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West Lancs MP pushes government to issue 'clear guidance to NHS Trusts’ on urgent cancer treatment during pandemic

West Lancs MP pushes government to issue 'clear guidance to NHS Trusts’ on urgent cancer treatment during pandemic

by Danielle Thompson (April 2020)

WEST Lancashire MP Rosie Cooper is pushing the government to issue ‘clear guidance to NHS Trusts’ on urgent issues relating to cancer treatment being delayed due to coronavirus-related pressures.

During the last Health and Social Care Select Committee meeting on April 24, Ms Cooper questioned Health Secretary Matt Hancock about ensuring that all urgent cancer testing and treatment was being carried out. Despite reassuring words from Mr Hancock, she says that she has since been inundated with emails from across the country evidencing ‘clear inconsistency between what the Health Secretary believes is happening, and the reality of cancer treatment across the UK.’

She says that the emails document harrowing ordeals of patients told by their clinicians that urgent treatment was necessary, only to be still waiting for an appointment for an operation or scan, or even just an update, weeks or months later.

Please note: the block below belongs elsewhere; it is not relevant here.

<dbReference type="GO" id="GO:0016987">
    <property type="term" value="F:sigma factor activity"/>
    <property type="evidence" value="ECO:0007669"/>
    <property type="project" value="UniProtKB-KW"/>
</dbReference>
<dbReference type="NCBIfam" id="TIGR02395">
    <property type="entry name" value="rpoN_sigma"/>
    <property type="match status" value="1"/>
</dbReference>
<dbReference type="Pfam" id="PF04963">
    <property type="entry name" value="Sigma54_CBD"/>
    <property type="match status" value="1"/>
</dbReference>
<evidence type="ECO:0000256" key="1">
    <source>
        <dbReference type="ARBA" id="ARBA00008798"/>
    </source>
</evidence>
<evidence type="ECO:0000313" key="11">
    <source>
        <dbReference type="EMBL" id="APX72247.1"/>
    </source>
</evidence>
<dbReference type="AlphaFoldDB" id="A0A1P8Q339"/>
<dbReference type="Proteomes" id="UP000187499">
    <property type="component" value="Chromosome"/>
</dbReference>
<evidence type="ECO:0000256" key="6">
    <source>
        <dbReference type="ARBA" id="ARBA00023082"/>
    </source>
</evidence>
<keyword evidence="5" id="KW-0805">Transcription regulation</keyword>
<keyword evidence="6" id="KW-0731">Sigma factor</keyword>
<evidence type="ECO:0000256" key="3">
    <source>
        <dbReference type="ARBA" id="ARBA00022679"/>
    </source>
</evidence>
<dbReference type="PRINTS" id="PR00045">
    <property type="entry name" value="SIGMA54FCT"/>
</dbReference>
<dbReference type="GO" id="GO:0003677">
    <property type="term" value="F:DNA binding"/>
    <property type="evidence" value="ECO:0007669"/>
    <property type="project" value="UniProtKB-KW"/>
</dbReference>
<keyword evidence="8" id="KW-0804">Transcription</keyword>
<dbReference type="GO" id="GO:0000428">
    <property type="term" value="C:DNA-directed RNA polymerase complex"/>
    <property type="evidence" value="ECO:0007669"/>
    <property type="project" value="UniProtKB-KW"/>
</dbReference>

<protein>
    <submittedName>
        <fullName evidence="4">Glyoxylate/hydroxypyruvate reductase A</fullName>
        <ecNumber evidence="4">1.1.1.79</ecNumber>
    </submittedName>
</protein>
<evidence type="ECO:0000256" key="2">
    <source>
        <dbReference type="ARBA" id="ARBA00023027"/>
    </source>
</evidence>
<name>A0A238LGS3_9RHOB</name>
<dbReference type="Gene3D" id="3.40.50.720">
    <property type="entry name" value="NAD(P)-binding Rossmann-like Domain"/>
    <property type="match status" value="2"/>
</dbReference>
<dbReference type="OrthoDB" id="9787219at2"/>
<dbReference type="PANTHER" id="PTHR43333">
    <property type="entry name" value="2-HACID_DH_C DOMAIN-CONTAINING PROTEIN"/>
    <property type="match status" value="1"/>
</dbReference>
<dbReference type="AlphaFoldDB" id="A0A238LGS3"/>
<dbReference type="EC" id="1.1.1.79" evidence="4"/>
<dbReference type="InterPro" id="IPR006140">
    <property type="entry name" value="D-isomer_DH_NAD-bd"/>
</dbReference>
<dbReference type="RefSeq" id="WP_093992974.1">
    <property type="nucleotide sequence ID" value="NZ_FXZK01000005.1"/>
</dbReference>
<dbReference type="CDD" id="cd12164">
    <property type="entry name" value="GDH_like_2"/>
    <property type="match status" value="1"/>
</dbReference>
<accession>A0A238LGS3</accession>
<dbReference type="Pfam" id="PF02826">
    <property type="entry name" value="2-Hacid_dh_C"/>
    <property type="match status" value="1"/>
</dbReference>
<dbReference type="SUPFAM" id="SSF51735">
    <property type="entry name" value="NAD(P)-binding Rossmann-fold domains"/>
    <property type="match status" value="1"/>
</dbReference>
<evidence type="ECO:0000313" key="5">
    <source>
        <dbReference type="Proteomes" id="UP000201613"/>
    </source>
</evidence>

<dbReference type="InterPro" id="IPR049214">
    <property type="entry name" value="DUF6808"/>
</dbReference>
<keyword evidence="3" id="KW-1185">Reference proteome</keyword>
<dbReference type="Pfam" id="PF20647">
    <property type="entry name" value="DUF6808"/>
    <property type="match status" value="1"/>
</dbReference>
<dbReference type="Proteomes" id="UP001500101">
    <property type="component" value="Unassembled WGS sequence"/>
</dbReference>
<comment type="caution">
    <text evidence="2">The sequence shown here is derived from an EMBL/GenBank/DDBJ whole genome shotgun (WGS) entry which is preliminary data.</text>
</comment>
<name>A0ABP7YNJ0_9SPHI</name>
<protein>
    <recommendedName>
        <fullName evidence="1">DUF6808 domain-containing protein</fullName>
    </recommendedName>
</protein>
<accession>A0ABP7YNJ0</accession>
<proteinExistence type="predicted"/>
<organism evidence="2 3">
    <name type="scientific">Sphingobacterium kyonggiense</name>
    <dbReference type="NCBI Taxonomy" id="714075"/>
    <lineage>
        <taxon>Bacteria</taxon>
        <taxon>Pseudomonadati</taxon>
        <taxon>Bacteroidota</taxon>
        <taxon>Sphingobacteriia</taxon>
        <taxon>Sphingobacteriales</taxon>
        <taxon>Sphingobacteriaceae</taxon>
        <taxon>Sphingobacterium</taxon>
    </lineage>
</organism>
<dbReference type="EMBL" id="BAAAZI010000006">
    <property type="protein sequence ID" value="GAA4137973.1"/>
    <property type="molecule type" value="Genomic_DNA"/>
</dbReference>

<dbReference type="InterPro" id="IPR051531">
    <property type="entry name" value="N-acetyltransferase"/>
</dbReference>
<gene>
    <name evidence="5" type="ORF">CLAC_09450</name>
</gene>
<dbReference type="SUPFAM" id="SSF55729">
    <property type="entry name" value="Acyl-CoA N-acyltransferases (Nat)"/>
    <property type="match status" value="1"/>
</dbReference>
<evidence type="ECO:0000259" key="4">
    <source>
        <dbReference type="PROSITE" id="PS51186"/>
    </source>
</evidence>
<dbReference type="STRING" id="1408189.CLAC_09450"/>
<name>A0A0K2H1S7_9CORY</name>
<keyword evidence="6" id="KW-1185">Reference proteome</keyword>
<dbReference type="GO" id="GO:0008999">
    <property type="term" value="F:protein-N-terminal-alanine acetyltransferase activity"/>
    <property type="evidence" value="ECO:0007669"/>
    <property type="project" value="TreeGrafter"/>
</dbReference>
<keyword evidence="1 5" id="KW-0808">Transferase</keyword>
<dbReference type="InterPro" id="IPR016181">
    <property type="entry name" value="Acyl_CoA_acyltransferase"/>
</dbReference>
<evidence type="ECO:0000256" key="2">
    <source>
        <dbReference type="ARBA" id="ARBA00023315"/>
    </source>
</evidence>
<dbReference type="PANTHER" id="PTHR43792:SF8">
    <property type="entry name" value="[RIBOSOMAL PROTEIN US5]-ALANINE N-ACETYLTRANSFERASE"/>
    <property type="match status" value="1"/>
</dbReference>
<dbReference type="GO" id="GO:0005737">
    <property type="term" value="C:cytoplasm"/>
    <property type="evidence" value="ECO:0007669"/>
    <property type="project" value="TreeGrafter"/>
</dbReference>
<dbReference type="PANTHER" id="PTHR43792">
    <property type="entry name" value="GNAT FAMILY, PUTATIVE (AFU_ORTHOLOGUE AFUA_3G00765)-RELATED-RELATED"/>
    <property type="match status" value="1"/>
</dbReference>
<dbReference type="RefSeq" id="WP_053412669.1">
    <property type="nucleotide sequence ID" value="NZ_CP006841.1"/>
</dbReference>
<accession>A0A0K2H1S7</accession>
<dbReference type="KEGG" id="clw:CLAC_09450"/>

West Lancashire MP Rosie Cooper said: “People have had operations cancelled, scans and radiotherapy postponed due to reallocation of resources, staff and theatres. Cancer patients have been left dealing with the unknown, scared that their life is threatened.

“One man reports that he asked for his operation to be delayed a couple of weeks as his daughter was coming from Australia, to be told ‘no, they wouldn’t be comfortable with that,’ yet nearly two months later he hasn’t heard a thing!”

Research by cancer charities has also suggested that despite the government assuring people they are ‘open for business,’ urgent cancer referrals have fallen dramatically.

Experts in the field are now urging the government to identify the cause of this reduction as they are worried that once the lockdown is lifted, there will be a dramatic increase in the number of cancer referrals and people who could have been treated now being considered terminal.

Ms Cooper has vowed to continue to push, saying: “Cancer patients are desperate and want their promised treatment plan completed without further delay. Widespread testing of staff and patients would also give more confidence that treatments are carried out in a safer coronavirus-free environment.

“We cannot keep kicking the can down the road and hoping this problem goes away. The Government need to immediately address this and provide clear guidance to all Trusts and clinicians about the need for urgent cancer treatment to proceed.”

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